Enroute to testing the cars we encountered a really bad patch of road undergoing construction. This made a pretty good situation to gauge the Amaze’s ride quality and compare it to the Dzire. The Amaze does not boast anything revolutionary in the suspension department with McPherson struts doing duty up front with a torsion beam layout at the rear but the quality of the damping hints of a well sorted car from a class above.
The Amaze rides on 14-inch wheels shod with MRF ZVTV 175/65-R14 radials specifically designed for it. I am sure that a 15-inch wheel would have been the way to go and hopefully will be added sooner rather than later. The Dzire which rides on 15 inch wheels along with fatter rubber does provide a tad bit of extra cushioning but then one will really be hard pressed to notice that extra bit of comfort.
Ground clearance too as a result is a wee bit higher in the Dzire at 170 mm compared to the Amaze at a 165 mm. Brakes are pretty strong on both the cars however, when the anchors were thrown at 100 km/h, the Amaze took 3.6 seconds and 48.6 metres to come to a dead halt while the Dzire took a slightly longer 4.5 seconds and 51.2 meters to do the same.
Brake feel was also slightly better on the Amaze with the Dzire’s brakes feeling a little spongy. Handling too is on par in both the cars and the Amaze surprisingly does not inherit the typically light steering that Honda's are known for and exhibited a very good balance between ride and handling. The Dzire was always a happy car when driven enthusiastically and still is. With bigger wheels and fatter rubber, it does grip better than the Amaze, but the soft rear immediately lets you know that the car is reaching its limit.
Has Honda got it right then?
The answer is a resounding yes! Driving both the cars back to back, it almost seems like the Amaze was designed and built just to topple the DZire from its throne. The cars are so similar in almost everything that they do, but the Amaze gets the better of the DZire by a tad bit in almost every section of the roadtest.
Like I mentioned before, the DZire’s USP is not just the Maruti badge, it is also a fantastic product which has reigned supreme ever since it came into the market. But it was about time that somebody upped the game in this segment and Honda has done just that with the Amaze. There is not much to choose from when it comes to the equipment either, but the DZire boasts a few more goodies like climate control and then some. Now coming to the price, the base DZire LDI starts at Rs. 5.99 lakh while the top end ZDI goes all the way to 7.60 lakh.
The Honda had to be priced competitively to take the fight to the DZire and boy have Honda got it right! The base E variant of the Amaze starts at Rs. 5.99 lakh as well. While the DZire has three variants for the diesel, the Honda has four with the top-end VX variant being priced at Rs. 7.60 lakh (all prices ex-showroom Delhi). Considering how superior the product is, Honda has got the pricing bang on and with four variants to choose from, there is an Amaze for every budget too.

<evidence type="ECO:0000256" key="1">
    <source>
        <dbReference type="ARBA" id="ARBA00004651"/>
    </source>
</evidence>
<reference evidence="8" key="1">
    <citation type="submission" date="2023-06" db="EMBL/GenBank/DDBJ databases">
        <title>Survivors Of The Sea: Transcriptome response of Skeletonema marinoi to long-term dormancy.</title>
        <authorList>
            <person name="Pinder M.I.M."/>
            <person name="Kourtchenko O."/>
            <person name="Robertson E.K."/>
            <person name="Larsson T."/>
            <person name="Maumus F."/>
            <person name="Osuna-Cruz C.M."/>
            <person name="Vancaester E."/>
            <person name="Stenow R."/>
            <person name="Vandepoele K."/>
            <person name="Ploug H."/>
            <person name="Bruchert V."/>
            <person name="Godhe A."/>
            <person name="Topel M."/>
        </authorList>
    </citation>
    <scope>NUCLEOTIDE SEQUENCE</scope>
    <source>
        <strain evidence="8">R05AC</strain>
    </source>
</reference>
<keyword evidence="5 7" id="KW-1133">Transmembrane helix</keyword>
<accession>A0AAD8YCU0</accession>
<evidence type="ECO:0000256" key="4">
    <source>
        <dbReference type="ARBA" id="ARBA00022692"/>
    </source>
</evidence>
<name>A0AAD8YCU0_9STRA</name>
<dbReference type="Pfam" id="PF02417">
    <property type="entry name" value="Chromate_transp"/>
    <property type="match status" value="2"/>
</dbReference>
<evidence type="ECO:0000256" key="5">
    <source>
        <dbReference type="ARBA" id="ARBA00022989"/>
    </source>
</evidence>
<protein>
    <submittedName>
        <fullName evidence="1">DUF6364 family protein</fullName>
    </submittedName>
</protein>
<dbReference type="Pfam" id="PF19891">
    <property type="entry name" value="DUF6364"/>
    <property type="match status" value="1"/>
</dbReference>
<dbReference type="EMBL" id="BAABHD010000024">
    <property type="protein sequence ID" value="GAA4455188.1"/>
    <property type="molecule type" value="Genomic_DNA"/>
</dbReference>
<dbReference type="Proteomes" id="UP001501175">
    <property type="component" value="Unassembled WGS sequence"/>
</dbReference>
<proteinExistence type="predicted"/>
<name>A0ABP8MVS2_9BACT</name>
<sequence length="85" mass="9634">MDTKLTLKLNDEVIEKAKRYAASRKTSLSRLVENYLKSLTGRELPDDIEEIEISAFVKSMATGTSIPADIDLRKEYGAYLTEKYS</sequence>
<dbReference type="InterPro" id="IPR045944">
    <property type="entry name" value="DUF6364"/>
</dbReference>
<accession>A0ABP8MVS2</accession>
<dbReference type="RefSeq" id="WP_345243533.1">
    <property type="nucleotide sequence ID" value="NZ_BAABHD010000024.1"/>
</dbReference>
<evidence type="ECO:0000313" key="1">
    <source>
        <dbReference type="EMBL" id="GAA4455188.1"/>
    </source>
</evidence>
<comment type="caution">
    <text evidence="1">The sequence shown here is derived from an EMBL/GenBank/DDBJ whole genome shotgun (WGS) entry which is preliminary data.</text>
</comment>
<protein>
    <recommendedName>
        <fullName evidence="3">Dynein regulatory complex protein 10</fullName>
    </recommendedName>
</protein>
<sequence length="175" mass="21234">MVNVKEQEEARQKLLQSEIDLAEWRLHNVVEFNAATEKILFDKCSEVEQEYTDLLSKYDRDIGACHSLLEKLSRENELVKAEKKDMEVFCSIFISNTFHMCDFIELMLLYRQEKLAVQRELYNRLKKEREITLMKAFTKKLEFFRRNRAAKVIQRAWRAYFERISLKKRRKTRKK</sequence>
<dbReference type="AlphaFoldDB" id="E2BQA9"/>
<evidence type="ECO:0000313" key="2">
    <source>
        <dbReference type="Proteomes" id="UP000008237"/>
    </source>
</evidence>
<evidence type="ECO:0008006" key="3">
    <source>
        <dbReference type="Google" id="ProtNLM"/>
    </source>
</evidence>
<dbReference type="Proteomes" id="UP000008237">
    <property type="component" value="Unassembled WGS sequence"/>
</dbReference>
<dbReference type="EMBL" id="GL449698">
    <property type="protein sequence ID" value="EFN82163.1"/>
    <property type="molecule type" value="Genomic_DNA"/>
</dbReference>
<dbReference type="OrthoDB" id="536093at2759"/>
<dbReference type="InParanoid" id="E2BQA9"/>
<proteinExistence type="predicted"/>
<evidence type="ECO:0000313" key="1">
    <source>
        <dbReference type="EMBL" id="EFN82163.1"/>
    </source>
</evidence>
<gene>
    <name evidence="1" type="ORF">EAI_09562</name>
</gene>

Honda has struck gold with its very first diesel offering and this was something the competition was dreading for a long time and to come up with something better will definitely take a lot of doing. For Honda this is an all new beginning and we hope they out-do themselves with every new offering. For us consumers though, things couldn’t have been better!
|Specifications||Honda Amaze||Maruti Suzuki DZire|
|L x W x H (in mm)||3990 x 1680 x 1505mm||3995 x 1695 x 1550mm|
|Power/Torque (Diesel)||100 PS/200 Nm||75 PS/190 Nm|
|Power/Torque (Petrol)||88 PS/109 Nm||87 PS/114Nm|
|No of Cylinders||4||4|
|No of Gears||5-speed manual/automatic||5-speed manual|
|Kerb Weight||950-965 kg (manual)||1080 kg|
|Tyres||175/65 R14||185/65 R15|
|Turning Radius||4.5m (MT) / 4.7m (AT)||4.8 metres|
|Boot space||400 litres||315 litres|
|Price range||Rs 5.99 - Rs 7.60 lakh
||Rs 6.00 - Rs 7.50 lakh|
Got questions about the Amaze? Chat LIVE with ZigWheels Editor-in-Chief Adil Jal Darukhanawala and his team of experts on https://www.zigwheels.com/livechat/ from April 15-19th between 3pm and 6pm to get all your queries answered about the new sub-4-metre sedan from Honda.
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The estimated service cost for Honda Amaze:
Petrol for 5 years is Rs. 33,621
Diesel for 5 years is Rs. 57,486
Petrol Automatic for 5 years is Rs. 39,046
Rs. 9.29 - 16.01 lakhView On Road Price
Rs. 7.31 - 10.99 lakhView On Road Price
Rs. 10.00 - 14.06 lakhView On Road Price
Rs. 8.00 - 12.88 lakhView On Road Price
Rs. 5.43 - 9.39 lakhView On Road Price
Rs. 8.58 - 13.62 lakhView On Road Price
Questions Answered : 4